My husband was recently diagnosed with fourth stage cancer. The doctors say he is likely to live only for another six-eight months. We have two boys aged 15 and 13. I am in a dilemma whether I should reveal the news about their father’s imminent death to them. I feel they are too young to cope with this emotional trauma. Please advise.
— Shilpi Sinha, Bangalore
Contrary to popular belief, adolescent children can cope with emotional trauma if situations are properly explained to them. I suggest you take your eldest child into confidence about his father’s cancer ailment explaining that though he is under treatment, his medical condition could worsen. Encourage him to spend quality time with his father. Without going into exact details, prepare him for the worst. Repeat this discussion with your younger child separately.
My daughter will be writing the NEET exam this year for admission into medical college. My husband’s nephew is also writing NEET 2020. My mother-in-law (82) constantly compares their academic performances. This irritates my daughter who gets into slanging matches with her grandmom. My mother-in-law is unlikely to stop her comparisons. How do I explain to my daughter that she needs to learn to ignore her and move on?
— Anonymous, Trivandrum
Give your daughter unconditional love and support while advising her to ignore her grandmother’s negative nagging. Usually, when you are unresponsive to people’s adverse comments, they tone down and lose interest. Enlist the help of empathetic relatives and friends who can counsel and encourage your daughter. Talking to positive people will boost her self-confidence.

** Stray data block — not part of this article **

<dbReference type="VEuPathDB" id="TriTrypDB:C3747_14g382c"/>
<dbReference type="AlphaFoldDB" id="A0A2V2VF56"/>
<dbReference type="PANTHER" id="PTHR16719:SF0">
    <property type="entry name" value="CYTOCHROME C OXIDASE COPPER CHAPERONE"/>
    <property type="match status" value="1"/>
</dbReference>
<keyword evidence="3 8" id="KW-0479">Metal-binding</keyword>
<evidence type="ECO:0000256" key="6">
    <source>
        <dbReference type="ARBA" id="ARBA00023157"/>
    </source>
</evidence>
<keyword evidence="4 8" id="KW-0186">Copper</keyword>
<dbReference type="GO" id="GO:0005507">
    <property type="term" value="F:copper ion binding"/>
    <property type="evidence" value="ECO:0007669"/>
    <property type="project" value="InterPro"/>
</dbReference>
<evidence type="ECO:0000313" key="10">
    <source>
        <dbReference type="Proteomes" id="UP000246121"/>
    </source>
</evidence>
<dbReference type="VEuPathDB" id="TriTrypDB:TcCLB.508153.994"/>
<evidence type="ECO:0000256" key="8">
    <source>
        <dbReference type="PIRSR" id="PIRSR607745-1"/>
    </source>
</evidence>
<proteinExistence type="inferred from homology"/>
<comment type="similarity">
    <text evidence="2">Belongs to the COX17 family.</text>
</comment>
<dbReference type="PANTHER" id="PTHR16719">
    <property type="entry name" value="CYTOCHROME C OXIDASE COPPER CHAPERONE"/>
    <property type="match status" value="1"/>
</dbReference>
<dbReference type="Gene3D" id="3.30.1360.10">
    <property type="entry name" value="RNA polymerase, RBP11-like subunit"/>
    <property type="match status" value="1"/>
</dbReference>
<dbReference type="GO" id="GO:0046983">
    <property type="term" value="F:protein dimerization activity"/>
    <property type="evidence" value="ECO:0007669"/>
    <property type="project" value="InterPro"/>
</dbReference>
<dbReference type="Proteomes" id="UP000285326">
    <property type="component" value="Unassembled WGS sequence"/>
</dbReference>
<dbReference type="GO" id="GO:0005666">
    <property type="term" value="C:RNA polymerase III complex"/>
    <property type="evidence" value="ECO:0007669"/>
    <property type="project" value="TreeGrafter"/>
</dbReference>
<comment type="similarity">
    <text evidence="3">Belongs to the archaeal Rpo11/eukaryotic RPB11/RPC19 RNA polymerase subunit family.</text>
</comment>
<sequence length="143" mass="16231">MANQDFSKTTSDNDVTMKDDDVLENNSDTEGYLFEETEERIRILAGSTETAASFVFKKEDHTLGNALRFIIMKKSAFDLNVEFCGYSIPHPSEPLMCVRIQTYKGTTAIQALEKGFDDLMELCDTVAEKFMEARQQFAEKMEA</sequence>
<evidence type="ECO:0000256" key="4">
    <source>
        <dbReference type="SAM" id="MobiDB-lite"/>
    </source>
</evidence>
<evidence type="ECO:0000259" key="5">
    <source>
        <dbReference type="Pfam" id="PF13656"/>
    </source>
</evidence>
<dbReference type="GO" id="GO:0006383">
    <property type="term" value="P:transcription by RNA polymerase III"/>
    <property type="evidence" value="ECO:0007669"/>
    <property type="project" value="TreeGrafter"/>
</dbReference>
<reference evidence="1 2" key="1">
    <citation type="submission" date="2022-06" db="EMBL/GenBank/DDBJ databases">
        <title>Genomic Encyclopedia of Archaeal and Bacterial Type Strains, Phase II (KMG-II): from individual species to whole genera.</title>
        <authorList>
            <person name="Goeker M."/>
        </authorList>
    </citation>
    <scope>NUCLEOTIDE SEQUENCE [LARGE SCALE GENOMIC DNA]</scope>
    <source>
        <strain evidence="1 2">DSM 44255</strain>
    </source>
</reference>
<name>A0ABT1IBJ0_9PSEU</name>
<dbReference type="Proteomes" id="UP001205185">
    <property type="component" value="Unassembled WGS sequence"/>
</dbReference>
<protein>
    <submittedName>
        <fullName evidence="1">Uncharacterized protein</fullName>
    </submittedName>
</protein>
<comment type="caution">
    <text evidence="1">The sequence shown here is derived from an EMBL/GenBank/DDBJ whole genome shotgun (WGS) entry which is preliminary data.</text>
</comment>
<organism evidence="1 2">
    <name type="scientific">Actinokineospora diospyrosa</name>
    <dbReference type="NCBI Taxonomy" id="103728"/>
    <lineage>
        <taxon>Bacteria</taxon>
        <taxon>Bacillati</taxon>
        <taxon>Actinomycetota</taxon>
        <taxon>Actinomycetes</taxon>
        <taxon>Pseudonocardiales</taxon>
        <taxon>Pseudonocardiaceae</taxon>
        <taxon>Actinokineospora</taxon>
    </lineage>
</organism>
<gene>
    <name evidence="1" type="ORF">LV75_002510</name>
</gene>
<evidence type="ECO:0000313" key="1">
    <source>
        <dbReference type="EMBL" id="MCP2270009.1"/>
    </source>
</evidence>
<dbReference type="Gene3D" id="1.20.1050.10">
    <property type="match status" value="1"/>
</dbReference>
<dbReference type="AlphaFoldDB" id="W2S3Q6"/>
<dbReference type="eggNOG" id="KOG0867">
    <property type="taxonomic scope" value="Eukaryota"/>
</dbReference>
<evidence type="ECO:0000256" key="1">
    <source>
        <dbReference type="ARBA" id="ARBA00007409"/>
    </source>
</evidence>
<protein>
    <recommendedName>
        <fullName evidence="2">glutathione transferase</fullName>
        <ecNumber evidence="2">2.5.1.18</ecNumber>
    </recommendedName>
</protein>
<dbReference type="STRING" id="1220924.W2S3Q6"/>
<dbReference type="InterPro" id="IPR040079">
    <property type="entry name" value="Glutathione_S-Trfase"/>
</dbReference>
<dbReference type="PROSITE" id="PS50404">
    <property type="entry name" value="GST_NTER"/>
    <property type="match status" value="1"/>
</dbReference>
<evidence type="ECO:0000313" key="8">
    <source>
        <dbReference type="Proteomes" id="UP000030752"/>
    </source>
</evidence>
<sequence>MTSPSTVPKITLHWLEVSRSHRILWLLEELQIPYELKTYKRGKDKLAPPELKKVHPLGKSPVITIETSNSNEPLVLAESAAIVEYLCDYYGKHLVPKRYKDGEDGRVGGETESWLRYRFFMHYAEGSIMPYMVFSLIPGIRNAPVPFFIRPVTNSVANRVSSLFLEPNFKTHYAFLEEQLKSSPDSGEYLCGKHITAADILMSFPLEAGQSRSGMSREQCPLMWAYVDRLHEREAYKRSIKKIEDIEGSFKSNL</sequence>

My eight-year-old son is scared of the dark and insists I sit with him until he falls asleep at night. We live in a joint family and I have many household chores to complete at night. I have tried explaining to him that there’s nothing to fear, but it has had little effect. Please advise.
— Rina Sharma, Pune
Fear of darkness is normative in children aged up to 12-13 years. I suggest you gradually reduce the time spent with him before bedtime, assuring him that you are always on call. You can also keep a low-voltage lamp switched on at nights in his bedroom. Moreover, train him to overcome his fear by making him look into the dark initially for two-three minutes and then gradually increasing the time of this exercise.
My teenage daughter (16) has a group of six intimate friends who chat every evening on a conference call. Their evening calls are getting progressively longer. When I asked her to shorten them, she didn’t take it too well. With the growing number of depression-related suicides among children, I don’t know whether I should put my foot down?
— Mary D’Souza, Chennai
During adolescence, healthy peer interactions are important for personality development. Contemporary teens experience considerable academic stress and get limited opportunity for outdoor play activities and peer interaction. Without discouraging the conference call, set clear time limits. It’s useful to remember that group chats are far more desirable than untimely and uncontrolled one-on-one telephone conversations.
(Dr. Muhamed Safarulla is a behaviour modification psychologist, Alpha Behaviour Therapy and Counseling, Calicut)